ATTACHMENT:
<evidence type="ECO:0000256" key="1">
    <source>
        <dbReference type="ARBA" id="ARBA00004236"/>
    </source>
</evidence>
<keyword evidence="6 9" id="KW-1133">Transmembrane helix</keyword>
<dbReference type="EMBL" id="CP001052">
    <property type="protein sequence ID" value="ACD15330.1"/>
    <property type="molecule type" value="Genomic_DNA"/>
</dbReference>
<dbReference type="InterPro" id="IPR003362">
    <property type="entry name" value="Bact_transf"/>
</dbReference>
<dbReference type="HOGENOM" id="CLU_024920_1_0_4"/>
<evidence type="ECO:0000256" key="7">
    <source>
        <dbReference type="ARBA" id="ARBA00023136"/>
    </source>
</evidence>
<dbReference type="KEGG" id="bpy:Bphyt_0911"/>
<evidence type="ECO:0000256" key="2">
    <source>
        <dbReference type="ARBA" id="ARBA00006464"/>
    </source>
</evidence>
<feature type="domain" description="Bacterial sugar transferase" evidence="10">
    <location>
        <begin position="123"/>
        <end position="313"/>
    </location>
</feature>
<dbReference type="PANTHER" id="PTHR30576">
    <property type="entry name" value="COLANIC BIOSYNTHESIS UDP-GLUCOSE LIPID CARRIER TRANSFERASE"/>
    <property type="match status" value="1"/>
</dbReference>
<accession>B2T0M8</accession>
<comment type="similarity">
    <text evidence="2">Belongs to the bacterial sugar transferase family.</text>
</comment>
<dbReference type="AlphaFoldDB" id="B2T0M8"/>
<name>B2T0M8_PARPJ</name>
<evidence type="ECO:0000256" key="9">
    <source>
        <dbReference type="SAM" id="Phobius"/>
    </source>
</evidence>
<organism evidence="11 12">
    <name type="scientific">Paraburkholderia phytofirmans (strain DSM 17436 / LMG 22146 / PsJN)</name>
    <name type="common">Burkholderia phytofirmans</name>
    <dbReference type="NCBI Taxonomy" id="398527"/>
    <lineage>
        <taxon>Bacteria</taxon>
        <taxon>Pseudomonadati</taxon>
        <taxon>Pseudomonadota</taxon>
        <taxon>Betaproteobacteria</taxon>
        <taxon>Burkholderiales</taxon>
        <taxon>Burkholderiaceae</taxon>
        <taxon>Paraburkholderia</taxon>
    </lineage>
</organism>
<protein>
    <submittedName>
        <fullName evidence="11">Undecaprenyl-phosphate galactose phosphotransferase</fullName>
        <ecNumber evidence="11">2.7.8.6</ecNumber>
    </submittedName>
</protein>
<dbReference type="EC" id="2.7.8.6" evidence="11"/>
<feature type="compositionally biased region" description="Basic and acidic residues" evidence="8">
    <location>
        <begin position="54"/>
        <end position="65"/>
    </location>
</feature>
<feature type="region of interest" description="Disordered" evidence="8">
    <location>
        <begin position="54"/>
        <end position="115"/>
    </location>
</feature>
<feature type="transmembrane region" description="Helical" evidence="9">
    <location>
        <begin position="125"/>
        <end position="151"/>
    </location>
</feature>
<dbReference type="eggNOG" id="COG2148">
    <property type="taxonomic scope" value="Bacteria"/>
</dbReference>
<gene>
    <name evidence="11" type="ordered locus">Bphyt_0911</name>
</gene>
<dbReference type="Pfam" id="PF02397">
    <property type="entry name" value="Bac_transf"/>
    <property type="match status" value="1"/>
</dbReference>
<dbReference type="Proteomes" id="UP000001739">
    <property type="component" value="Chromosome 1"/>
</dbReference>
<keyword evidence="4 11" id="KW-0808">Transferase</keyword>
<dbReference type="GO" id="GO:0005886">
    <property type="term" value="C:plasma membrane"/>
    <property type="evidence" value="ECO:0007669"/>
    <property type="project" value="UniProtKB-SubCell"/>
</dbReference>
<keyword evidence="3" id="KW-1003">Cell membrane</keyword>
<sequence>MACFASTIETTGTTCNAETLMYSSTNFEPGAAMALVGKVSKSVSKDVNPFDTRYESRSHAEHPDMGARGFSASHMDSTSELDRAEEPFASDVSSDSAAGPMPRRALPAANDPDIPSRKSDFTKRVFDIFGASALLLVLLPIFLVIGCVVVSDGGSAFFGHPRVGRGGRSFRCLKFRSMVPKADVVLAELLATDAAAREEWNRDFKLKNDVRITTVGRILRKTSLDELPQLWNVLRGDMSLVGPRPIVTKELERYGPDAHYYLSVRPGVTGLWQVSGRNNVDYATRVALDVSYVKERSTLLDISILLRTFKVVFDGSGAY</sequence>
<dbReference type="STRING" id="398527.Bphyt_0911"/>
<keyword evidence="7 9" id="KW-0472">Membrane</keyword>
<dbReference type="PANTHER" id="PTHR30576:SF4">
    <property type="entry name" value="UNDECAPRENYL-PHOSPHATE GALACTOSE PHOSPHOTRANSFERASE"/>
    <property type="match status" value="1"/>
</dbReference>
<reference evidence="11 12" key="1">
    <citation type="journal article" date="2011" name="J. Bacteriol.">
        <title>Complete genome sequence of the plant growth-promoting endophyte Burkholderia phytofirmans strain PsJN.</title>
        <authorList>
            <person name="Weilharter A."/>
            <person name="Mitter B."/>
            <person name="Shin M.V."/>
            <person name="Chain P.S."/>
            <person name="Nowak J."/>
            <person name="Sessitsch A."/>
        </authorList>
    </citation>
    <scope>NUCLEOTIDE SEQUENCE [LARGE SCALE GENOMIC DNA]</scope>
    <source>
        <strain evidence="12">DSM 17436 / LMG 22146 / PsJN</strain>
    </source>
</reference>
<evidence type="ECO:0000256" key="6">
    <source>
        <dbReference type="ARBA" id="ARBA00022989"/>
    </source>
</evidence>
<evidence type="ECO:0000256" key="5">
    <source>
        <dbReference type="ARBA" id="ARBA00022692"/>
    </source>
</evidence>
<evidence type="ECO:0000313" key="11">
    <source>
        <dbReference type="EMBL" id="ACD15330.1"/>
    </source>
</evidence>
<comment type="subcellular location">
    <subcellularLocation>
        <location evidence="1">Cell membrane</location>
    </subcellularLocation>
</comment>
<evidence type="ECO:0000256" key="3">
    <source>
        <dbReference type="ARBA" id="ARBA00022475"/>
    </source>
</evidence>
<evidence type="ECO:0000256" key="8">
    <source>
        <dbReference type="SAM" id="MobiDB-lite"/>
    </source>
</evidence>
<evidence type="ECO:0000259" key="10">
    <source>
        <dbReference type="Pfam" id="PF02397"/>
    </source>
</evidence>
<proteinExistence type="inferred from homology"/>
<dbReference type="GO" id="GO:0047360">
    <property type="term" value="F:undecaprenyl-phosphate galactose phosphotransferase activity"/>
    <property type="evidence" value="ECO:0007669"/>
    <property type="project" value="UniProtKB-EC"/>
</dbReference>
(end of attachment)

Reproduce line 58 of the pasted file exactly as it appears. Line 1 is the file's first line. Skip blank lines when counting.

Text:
        <taxon>Paraburkholderia</taxon>